Land resources in South Africa have enormous economic, social and environmental value. The country covers an area of 121.9 million hectares (ha), of which over 80% (100 million ha) is used for agriculture, but the country’s agricultural potential is low relative to that of North America and Europe.
There are a number of important issues influencing the sustainability of land resources and the services that they provide namely:
• Land use and agricultural productivity;
• Access to land and land rights; and
• Land degradation and desertification.
Agriculture and livelihoods
The agricultural sector is diverse, ranging from an intensive, large-scale commercial agricultural sector to a low-intensity, small-scale, and subsistence farming sector. Its contribution to gross domestic project (GDP) has declined dramatically from 23% in 1920 to only 3.1% in 2003.
The sector’s true importance to the economy is much greater when one considers its upstream and downstream linkages to the manufacturing and marketing of inputs and equipment, on the one hand, and the food processing and manufacturing sectors based on agricultural produce on the other.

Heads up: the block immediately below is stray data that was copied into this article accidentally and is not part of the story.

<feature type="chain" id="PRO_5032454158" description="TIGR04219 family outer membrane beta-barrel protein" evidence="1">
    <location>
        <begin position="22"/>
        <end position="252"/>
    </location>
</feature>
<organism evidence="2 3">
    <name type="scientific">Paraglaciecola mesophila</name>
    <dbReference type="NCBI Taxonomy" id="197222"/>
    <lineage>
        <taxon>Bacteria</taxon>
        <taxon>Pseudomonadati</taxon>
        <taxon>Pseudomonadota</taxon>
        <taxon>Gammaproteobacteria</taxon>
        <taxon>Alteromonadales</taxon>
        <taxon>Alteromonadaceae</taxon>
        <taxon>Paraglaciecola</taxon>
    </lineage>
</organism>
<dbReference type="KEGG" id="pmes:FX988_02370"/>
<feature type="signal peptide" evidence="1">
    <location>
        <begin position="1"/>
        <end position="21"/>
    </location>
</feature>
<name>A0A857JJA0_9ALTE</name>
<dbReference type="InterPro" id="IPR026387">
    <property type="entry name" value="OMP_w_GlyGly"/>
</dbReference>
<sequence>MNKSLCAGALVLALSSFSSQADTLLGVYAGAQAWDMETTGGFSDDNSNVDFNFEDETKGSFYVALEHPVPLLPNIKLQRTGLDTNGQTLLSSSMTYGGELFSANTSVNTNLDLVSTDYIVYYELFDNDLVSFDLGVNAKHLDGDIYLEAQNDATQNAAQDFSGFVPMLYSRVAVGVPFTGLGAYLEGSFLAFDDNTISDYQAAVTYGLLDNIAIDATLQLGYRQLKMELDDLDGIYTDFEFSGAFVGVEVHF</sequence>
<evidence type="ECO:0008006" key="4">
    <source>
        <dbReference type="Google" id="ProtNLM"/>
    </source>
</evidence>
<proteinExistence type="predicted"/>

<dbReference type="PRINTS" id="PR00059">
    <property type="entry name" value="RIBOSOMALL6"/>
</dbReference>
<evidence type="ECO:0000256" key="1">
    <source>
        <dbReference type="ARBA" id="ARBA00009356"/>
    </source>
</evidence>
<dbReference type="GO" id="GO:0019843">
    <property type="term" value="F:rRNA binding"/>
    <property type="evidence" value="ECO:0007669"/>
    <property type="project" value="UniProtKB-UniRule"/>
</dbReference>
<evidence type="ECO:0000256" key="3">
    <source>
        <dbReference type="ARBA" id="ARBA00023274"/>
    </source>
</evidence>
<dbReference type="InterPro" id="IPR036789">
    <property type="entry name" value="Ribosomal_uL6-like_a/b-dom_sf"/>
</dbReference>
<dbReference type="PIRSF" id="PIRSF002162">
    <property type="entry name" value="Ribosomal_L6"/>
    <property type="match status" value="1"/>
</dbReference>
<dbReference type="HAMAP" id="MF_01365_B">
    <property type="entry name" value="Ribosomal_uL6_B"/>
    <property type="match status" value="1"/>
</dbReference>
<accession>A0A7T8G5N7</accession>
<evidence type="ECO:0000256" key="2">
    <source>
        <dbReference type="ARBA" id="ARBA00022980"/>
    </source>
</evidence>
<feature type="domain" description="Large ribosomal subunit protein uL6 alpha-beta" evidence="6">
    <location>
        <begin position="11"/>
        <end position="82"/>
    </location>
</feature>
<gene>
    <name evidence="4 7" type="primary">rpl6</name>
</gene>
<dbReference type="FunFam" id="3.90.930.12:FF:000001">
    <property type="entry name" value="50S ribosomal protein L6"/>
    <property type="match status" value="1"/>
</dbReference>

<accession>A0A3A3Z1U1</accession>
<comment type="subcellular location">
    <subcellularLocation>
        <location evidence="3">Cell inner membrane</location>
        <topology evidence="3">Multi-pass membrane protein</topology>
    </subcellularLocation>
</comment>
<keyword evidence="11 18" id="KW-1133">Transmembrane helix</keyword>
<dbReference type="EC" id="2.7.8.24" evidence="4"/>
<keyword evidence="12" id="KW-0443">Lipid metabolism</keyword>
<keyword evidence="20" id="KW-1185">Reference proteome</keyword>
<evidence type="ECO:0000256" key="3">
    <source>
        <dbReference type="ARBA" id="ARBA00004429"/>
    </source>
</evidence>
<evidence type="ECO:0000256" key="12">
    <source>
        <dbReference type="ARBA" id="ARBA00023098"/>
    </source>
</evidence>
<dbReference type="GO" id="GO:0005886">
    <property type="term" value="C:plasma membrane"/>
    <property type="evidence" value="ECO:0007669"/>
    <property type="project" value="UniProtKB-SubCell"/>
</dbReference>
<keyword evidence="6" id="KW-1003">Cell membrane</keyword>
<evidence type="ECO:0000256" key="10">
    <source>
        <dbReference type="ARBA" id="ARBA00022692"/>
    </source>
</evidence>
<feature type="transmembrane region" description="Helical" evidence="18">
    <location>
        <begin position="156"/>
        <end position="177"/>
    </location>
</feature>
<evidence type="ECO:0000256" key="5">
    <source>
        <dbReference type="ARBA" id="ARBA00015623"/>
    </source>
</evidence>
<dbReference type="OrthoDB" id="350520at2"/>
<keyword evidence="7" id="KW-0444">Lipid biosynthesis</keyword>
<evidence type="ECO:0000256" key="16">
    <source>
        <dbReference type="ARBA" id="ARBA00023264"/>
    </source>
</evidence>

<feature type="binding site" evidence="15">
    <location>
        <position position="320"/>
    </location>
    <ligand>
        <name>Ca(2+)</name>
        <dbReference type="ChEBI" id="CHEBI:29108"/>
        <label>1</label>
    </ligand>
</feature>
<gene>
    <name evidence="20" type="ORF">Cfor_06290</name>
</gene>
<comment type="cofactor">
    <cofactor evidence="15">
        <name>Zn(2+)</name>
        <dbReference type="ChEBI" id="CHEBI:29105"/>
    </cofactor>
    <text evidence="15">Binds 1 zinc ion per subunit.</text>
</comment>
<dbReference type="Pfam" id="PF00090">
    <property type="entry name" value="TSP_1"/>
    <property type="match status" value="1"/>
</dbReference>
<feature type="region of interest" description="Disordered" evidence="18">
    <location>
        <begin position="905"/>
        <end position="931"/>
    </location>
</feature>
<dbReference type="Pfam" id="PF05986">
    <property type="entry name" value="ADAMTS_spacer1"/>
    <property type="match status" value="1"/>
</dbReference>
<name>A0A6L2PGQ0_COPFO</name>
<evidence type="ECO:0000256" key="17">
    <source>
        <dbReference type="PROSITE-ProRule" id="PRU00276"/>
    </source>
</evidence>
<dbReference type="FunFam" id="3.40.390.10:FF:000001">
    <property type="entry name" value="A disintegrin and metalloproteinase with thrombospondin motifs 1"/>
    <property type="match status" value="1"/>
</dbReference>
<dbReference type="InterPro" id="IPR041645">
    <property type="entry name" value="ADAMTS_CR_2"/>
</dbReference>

Some six million people depend on agriculture for their livelihoods. Close to a million are employed as farm workers, while the smallholder agricultural sector provides employment for approximately 1.3 million households. Further, a large proportion (approximately 43%) of South Africa’s 46 million people lives in rural areas and depends on natural resources for its livelihood.
Access to land and land rights
Land rights and access to land resources make up one of the most important social and political issues in South Africa today. Communal and freehold commercial land ownership constitutes the two main systems of land tenure in South Africa. Pre-1994 land policies of separate development led to the crowding of black people into the so-called ‘bantustans’ or ‘homelands’. High population densities in many of these areas resulted in over-utilization of the land.
Communal areas are used for residence and for producing crops and livestock for subsistence purposes or for sale in local markets. These communal areas have a long history of environmental and political neglect and most are characterised by overgrazing and soil erosion, with livestock numbers 1.85 times higher on average than the estimated carrying capacity.